-- CODE language-jsx keep-markup --
import { useState, useEffect, useCallback } from 'react';
import { useDispatch, useSelector } from 'react-redux';
import { useNavigation } from 'react-navigation-hooks';
import { login } from '../../actions/session';
const useAuthHooks = () => {  
    const [email, setEmail] = useState('');  
    const [password, setPassword] = useState('');

    const navigation = useNavigation();
    const { navigate } = navigation;
    
    const dispatch = useDispatch();
    const loginCallback = useCallback(
        () => dispatch(login({email, password})),
        [dispatch]
    )
    const {loaded} = useSelector(({session: {loginState}}) => ({
        loaded: loginState.loaded,
    }));

    const navCallback = useCallback(() => navigate(routes.app));
    useEffect(() => {  
        if(loaded){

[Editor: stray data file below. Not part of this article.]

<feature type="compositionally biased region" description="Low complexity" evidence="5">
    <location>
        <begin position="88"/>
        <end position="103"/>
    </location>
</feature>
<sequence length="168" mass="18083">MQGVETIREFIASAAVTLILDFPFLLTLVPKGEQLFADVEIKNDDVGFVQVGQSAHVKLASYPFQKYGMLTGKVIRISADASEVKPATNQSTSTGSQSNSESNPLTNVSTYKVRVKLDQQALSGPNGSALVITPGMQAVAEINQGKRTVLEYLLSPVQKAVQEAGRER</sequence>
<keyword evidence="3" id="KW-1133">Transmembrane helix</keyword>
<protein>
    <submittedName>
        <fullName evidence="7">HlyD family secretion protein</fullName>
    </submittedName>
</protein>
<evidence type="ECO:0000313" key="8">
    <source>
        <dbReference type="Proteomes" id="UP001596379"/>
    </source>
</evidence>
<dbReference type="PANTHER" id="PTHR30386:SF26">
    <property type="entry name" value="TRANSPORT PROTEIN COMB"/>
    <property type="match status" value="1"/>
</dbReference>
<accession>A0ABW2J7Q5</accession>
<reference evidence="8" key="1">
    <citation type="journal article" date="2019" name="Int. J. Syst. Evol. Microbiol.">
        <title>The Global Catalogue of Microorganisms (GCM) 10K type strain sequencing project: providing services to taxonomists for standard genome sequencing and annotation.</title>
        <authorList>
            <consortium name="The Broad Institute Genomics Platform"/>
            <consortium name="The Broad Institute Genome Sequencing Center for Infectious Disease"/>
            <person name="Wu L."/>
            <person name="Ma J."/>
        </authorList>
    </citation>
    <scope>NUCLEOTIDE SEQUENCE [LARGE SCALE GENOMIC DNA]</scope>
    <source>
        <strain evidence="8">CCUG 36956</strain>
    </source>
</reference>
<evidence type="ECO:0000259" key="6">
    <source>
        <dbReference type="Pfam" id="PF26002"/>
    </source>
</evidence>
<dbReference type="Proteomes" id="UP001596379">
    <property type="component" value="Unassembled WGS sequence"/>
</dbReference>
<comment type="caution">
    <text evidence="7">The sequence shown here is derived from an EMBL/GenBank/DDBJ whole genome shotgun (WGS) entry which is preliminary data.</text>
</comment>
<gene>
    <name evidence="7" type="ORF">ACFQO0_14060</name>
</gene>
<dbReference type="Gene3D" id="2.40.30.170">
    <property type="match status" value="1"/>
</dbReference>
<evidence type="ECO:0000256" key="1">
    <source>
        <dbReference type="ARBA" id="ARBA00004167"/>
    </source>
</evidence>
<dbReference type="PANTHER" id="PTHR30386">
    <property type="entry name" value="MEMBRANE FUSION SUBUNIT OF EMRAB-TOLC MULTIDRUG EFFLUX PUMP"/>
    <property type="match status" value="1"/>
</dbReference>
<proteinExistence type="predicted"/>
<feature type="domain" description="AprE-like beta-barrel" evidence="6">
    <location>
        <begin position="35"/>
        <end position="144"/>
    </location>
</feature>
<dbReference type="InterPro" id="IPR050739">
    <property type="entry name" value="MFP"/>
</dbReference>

navCallback();    
        }  
     }, [navCallback, loaded]);  
     
     return {    
         state: {      
             email,      
             setEmail,      
             password,      
             setPassword  
          },    
          navigation,    
          dispatch,    
          loaded,    
          login: loginCallback,  
      }
}

This file now contains all the logic needed for the Auth component and the size of the component has been greatly decreased.

-- CODE language-jsx keep-markup --
import React from 'react';
import useAuthHooks from './useAuthHooks';

const Auth = () => {  
    const {    
        email,    
        setEmail,    
        password,    
        setPassword,    
        loginCallback  
     }= useAuthHooks()  

     return (    
         
             style={style.container}      
             testID="authContainer"    
          >
              
                  value={email}        
                  placeholder="Email"        
                  onChangeText={setEmail}      
               />
               
                   value={password}        
                   label="Password"        
                   secureTextEntry